More than 100 kindergartens in Hong Kong could face closure next year, the Hong Kong Federation of Education Workers said, as its latest survey found that over 70 percent of kindergartens suffered a decrease by a quarter in admissions last year due to a low birth rate, the pandemic and the emigration wave.
The survey was conducted last December with 229 kindergartens taking part.
About 79 percent of kindergartens offering half-day classes said they faced a decrease in admissions last September, with 23 fewer students on average at each school, compared with admissions from the year before, while 76 percent of kindergartens offering whole-day classes lost 19 students per school on average.
Federation vice chairwoman Nancy Lam Chui-ling said: "Kindergartens are seeing a sharp decrease of nearly a quarter in student admissions this academic year. The situation is getting more serious."
Only half of the kindergartens surveyed said the capitation grants were enough to cover teaching staff's salaries and only 60 percent thought the subsidies could cover operational costs.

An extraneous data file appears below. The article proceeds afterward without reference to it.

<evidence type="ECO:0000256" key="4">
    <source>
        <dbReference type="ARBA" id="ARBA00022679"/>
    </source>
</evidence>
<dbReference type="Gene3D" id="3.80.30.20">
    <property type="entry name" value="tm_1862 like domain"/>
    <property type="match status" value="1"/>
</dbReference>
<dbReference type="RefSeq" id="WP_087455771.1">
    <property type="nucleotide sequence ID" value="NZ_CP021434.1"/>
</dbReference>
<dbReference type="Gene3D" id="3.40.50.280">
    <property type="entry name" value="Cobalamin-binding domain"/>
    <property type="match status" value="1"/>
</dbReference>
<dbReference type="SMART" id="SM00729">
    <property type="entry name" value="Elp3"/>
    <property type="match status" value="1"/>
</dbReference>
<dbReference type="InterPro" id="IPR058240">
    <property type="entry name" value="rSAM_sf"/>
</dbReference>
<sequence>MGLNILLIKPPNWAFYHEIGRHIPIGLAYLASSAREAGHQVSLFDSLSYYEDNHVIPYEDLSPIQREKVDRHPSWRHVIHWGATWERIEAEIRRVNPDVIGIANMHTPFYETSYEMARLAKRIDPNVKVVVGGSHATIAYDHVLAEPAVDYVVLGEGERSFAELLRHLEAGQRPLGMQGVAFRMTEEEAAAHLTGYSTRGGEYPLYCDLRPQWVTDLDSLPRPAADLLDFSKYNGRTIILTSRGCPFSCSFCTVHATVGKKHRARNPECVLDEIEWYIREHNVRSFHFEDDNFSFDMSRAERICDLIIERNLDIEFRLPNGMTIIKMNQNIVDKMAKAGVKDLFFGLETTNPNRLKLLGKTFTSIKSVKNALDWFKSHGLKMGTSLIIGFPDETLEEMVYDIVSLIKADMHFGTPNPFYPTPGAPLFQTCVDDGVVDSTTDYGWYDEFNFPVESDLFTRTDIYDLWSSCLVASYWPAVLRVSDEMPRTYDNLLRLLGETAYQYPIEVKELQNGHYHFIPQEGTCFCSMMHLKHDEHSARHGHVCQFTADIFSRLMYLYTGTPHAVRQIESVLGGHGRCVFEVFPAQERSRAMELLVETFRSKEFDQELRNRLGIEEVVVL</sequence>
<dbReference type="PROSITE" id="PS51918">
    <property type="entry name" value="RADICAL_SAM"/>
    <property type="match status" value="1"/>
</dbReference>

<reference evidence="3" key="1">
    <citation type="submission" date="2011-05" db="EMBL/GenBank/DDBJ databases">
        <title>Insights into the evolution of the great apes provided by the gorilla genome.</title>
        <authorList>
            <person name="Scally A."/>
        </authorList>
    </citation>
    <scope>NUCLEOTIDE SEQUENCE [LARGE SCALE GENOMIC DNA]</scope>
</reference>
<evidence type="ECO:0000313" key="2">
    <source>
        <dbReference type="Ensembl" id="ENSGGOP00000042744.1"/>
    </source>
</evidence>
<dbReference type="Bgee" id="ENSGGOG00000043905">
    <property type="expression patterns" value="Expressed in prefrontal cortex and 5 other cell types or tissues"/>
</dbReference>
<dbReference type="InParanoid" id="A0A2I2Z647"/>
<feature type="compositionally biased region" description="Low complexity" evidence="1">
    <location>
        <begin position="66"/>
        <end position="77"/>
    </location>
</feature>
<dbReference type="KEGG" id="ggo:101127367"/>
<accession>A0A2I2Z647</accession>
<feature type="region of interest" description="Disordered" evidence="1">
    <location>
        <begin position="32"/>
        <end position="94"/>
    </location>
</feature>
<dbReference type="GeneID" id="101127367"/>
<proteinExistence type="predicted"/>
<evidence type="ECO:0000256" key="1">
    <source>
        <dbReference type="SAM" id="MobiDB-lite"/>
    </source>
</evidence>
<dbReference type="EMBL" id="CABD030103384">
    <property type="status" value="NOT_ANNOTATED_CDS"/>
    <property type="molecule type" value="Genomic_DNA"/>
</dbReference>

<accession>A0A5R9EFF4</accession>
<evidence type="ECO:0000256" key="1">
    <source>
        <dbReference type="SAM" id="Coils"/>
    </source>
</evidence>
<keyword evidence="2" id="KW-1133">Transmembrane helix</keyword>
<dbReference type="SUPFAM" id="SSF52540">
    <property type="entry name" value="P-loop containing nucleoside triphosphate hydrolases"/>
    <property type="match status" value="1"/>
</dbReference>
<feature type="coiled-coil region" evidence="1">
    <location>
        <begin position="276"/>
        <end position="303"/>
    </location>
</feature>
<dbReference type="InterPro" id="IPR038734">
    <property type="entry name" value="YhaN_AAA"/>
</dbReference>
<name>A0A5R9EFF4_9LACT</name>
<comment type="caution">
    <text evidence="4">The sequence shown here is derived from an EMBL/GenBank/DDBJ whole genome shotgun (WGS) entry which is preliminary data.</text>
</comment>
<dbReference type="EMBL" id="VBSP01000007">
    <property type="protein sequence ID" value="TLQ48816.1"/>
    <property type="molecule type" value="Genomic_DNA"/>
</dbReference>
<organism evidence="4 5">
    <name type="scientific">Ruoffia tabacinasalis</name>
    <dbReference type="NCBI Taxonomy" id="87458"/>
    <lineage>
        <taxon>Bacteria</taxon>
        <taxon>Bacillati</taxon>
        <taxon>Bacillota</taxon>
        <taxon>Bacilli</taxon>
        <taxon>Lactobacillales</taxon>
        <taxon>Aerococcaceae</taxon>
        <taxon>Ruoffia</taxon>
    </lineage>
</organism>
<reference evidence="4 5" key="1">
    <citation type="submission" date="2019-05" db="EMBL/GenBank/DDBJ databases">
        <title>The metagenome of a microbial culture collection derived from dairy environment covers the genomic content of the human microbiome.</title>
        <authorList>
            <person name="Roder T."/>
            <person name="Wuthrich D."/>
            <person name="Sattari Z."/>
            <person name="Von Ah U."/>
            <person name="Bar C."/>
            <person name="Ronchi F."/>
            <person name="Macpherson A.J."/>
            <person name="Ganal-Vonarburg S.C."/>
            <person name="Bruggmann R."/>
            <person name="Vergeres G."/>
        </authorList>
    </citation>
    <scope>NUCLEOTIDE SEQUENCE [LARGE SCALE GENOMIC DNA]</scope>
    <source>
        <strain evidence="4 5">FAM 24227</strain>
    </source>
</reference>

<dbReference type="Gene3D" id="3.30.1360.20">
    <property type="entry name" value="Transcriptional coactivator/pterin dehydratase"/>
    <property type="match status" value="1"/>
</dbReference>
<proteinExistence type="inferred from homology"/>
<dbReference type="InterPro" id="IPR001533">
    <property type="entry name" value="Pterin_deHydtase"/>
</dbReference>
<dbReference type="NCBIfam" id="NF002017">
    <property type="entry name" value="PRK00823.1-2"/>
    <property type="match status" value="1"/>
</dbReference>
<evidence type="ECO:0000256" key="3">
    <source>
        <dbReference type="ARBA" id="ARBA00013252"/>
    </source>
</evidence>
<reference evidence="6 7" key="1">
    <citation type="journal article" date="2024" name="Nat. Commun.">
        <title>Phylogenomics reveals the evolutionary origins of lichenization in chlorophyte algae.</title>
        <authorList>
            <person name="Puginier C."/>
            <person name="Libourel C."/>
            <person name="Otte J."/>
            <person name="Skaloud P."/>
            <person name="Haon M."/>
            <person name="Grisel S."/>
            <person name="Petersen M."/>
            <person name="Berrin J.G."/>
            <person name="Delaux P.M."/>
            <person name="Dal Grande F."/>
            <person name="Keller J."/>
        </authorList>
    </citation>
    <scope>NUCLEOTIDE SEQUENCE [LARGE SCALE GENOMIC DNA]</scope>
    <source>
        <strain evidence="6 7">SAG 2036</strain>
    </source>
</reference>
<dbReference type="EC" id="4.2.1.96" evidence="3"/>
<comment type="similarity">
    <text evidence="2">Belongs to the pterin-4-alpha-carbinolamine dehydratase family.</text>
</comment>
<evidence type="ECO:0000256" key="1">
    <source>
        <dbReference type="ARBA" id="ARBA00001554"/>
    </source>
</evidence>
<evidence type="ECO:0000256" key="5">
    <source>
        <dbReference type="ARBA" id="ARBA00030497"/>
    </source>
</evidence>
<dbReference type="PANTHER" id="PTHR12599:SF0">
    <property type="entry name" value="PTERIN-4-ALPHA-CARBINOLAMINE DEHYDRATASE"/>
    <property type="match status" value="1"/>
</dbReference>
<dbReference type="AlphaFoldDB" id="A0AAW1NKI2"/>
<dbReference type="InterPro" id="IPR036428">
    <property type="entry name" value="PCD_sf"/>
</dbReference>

As a result, Lam said about 20 kindergartens in Hong Kong were closed last year, adding that the figure may rise to three digits this year.
Some 60 percent of the kindergartens said that they plan to lay off some teachers and the federation believed that up to three teachers could be laid off per school.
In view of a prospect of student admissions for the 2023-24 school year, only five percent of kindergartens said they would not consider laying off staff and freezing or cutting salaries.
"Senior teachers who are paid higher will be laid off first if kindergartens face financial problems," Lam said. "The overall education quality be affected."
A low birth rate in Hong Kong is the main reason for the decrease of admissions, according to the survey. Around 72 percent of kindergartens said low birth rates in their region led to fewer pupils. Other contributing factors include students dropping out, switching curriculum systems and a decrease in cross-border students. Lam said the pandemic and emigration wave have also contributed.
The federation urged the government to roll out short-term alleviation plans, including raising capitation grants to 20 percent per student, issuing one-off subsidies, ensuring one executive officer for each school and adjusting the teacher-student ratio to 1:11.
"Subsidies to kindergartens are granted on a per-person basis. If the schools lose one fourth of students, they'll lose one fourth of subsidies," Wu Siu-wai, vice chairman of the federation said.